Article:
Publication: Recursivity and Contingency by Yuk Hui

February 15, 2019

This book employs recursivity and contingency as two principle concepts to investigate into the relation between nature and technology, machine and organism, system and freedom. It reconstructs a trajectory of thought from an Organic condition of thinking elaborated by Kant, passing by the philosophy of nature (Schelling and Hegel), to the 20th century Organicism (Bertalanffy, Needham, Whitehead, Wiener among others) and Organology (Bergson, Canguilhem, Simodnon, Stiegler), and questions the new condition of philosophizing in the time of algorithmic contingency, ecological and algorithmic catastrophes, which Heidegger calls the end of philosophy.

The book centres on the following speculative question: if in the philosophical tradition, the concept of contingency is always related to the laws of nature, then in what way can we understand contingency in related to technical systems? The book situates the concept of recursivity as a break from the Cartesian mechanism and the drive of system construction; it elaborates on the necessity of contingency in such epistemological rupture where nature ends and system emerges. In this development, we see how German idealism is precursor to cybernetics, and the Anthropocene and Noosphere (Teilhard de Chardin) point toward the realization of a gigantic cybernetic system, which lead us back to the question of freedom. It questions the concept of absolute contingency (Meillassoux) and proposes a cosmotechnical pluralism. Engaging with modern and contemporary European philosophy as well as Chinese thought through the mediation of Needham, this book refers to cybernetics, mathematics, artificial intelligence and inhumanism.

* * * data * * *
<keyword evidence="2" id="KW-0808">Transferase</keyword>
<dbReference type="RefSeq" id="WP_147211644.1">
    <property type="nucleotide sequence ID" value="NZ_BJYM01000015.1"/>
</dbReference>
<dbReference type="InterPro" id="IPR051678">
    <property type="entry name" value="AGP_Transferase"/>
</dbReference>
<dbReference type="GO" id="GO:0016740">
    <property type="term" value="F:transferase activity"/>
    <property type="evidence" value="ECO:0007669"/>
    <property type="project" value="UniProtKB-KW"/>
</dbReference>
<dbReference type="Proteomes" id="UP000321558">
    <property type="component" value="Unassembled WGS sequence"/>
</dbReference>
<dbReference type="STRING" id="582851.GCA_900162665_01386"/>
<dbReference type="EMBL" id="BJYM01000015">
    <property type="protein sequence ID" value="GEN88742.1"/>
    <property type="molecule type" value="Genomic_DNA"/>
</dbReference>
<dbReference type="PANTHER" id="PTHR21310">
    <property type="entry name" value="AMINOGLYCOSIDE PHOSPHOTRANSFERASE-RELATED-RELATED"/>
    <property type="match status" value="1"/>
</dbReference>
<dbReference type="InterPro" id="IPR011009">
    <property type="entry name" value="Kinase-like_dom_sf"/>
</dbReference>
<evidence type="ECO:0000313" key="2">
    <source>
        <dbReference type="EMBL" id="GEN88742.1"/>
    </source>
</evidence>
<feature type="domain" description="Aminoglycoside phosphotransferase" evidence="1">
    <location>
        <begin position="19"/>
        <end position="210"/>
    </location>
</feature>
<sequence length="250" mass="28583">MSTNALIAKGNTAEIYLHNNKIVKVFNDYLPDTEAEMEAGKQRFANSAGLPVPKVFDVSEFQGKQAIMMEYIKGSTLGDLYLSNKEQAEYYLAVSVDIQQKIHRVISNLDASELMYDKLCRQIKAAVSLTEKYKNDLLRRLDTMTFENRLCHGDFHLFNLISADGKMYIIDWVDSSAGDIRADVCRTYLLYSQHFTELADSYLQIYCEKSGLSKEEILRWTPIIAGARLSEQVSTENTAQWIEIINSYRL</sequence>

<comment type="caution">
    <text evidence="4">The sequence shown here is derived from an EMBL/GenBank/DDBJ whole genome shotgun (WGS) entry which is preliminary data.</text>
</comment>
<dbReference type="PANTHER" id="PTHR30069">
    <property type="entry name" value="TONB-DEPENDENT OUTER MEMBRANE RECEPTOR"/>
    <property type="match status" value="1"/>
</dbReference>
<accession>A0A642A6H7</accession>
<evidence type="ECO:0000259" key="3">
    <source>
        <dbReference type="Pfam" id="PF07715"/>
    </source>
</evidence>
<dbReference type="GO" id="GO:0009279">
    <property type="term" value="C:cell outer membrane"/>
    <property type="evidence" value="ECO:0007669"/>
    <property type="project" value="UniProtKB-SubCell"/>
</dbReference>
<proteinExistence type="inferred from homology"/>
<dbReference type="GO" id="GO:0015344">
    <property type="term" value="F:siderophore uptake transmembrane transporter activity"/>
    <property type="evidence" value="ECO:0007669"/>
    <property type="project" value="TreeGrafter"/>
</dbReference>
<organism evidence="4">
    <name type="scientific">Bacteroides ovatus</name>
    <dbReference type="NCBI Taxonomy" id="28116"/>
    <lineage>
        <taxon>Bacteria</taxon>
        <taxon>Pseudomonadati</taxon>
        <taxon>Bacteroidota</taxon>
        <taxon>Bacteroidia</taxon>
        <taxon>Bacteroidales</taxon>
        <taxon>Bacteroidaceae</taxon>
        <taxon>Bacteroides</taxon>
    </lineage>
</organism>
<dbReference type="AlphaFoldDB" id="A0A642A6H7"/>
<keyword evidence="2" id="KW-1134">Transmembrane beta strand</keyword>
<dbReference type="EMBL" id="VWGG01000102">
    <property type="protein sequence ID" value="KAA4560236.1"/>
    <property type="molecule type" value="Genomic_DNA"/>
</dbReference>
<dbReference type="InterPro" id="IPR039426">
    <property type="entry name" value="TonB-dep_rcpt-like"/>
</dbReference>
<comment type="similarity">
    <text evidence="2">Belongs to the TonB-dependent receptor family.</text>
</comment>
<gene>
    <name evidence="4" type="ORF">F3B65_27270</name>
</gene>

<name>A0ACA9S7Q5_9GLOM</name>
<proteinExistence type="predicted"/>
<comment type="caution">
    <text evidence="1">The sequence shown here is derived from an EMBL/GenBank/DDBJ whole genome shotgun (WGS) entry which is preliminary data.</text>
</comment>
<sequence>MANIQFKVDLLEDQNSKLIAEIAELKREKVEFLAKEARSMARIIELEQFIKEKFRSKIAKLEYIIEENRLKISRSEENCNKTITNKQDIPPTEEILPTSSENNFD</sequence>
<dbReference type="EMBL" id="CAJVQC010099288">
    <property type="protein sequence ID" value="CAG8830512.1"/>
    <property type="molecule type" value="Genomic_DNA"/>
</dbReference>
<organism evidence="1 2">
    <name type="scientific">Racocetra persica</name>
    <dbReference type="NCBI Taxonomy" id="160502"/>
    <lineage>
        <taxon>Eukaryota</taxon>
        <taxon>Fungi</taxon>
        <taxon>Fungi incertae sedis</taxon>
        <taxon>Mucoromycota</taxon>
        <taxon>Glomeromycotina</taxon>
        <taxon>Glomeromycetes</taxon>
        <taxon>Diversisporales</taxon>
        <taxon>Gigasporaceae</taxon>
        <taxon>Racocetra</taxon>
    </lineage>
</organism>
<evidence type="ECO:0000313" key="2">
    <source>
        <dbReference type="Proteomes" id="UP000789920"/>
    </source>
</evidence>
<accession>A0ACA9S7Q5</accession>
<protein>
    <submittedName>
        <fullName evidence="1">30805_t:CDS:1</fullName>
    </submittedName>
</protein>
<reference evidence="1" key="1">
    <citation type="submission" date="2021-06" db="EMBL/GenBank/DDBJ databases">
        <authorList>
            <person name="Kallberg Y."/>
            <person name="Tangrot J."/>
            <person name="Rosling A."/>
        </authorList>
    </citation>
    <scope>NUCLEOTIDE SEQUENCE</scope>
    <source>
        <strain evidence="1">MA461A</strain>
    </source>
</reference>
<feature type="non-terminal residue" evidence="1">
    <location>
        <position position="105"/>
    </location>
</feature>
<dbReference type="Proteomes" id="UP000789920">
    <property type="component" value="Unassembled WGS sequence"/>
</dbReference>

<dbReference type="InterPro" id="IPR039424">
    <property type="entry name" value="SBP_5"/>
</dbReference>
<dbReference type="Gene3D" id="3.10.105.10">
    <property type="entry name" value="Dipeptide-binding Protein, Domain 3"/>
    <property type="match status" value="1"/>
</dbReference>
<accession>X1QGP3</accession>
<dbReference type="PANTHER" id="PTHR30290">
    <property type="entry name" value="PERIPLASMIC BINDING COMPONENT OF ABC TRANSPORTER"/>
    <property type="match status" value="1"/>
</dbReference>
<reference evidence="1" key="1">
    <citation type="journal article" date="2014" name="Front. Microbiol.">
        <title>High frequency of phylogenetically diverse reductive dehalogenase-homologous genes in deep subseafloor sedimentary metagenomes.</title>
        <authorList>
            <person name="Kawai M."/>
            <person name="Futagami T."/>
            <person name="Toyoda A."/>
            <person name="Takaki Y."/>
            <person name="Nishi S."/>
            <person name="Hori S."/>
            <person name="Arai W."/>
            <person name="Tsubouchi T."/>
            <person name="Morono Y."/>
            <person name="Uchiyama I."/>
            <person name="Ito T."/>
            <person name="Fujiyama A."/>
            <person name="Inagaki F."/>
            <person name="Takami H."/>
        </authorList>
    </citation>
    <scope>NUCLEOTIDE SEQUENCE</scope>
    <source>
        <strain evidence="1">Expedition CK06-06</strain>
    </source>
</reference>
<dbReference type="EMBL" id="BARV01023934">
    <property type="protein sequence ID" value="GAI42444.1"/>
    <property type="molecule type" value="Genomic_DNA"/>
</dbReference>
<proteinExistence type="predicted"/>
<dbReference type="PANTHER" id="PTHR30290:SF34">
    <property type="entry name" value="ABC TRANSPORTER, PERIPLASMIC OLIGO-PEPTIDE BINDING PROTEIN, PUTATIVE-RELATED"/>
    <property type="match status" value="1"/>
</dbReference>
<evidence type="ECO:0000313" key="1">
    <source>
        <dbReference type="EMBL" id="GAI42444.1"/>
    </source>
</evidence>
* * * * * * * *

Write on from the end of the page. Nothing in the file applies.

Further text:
“I hardly know how best to recommend this third major achievement in as many years by one of the most insightful younger philosophers. It reanimates an abandoned arc of reflection that includes cybernetics, organicism, and organology from both European and Chinese traditions to address aspirations for a pluralism of homes within the becoming of an artificial Earth.”

Carl Mitcham,

Colorado School of Mines

Readers can order the book from the publisher( ), and obtain a 30 percent discount by entering the code “RECC30,” the book in all formats is also available on Amazon:

Table of Content




Preface, by Howard Caygill


Introduction: A Psychedelic Becoming  §1. Adventure of Reason §2. Invisible Nature, Visible Mind  §3. Contingency and Finality §4. Beyond Mechanism and Vitalism  §5. The Great Completion §6. The Conflict of Organs §7. After Ecology, before Solar Catastrophe  §8. The Future Cosmologists


Chapter 1. Nature and Recursivity

§9. Kant and the Model of System §10. The Organic Condition of Philosophy §11. Recursivity in Fichte’s Ich §12. Circularity in Soul and Nature §13. Recursivity in Naturphilosophie §14. Organicist and Ecological Paradigm §15. General Organism, Gaia, or Artificial Earth


Chapter 2.  Logic and Contingency

§16. Recursivity in the Phenomenology of Spirit §17. Organicist and Reflective Logic §18. “Feebleness of the Notion in Nature” §19. Death of Nature as Affirmation of Logic §20. General Recursivity and Turing Machine §21. Wiener’s Leibnizianism §22. Cybernetics of Cybernetics §23. Information of Dialectics §24. Incomputability and Algorithmic Contingency


Chapter 3. Organized Inorganic

§25. From Organicism to Organology §26. Form and Fire, or Life §27. Descartes and the Mechanical Organs §28. Kant as Philosopher of Technology §29. Organology in Creative Evolution §30. Norms and Accidents §31. The Uncanny Fire


Chapter 4. Organizing Inorganic

§32. Universal Cybernetics, General Allagmatic §33. Recursivity in Psychic and Collective Individuation §34. An Organology of Contingency §35. Nature or Art §36. Tertiary Protention and Preemption §37. Inorganic Organicity or Ecology §38. The Principle of Ground


Chapter 5. The Inhuman That Remains

§39. Postmodernity and Recursivity §40. Technosphere or Christogenesis §41. Inhuman contra System §42. Contingency after System, or Technodiversity §43. Sensibility and Passibility §44. Organicism, Organology, and Cosmotechnics

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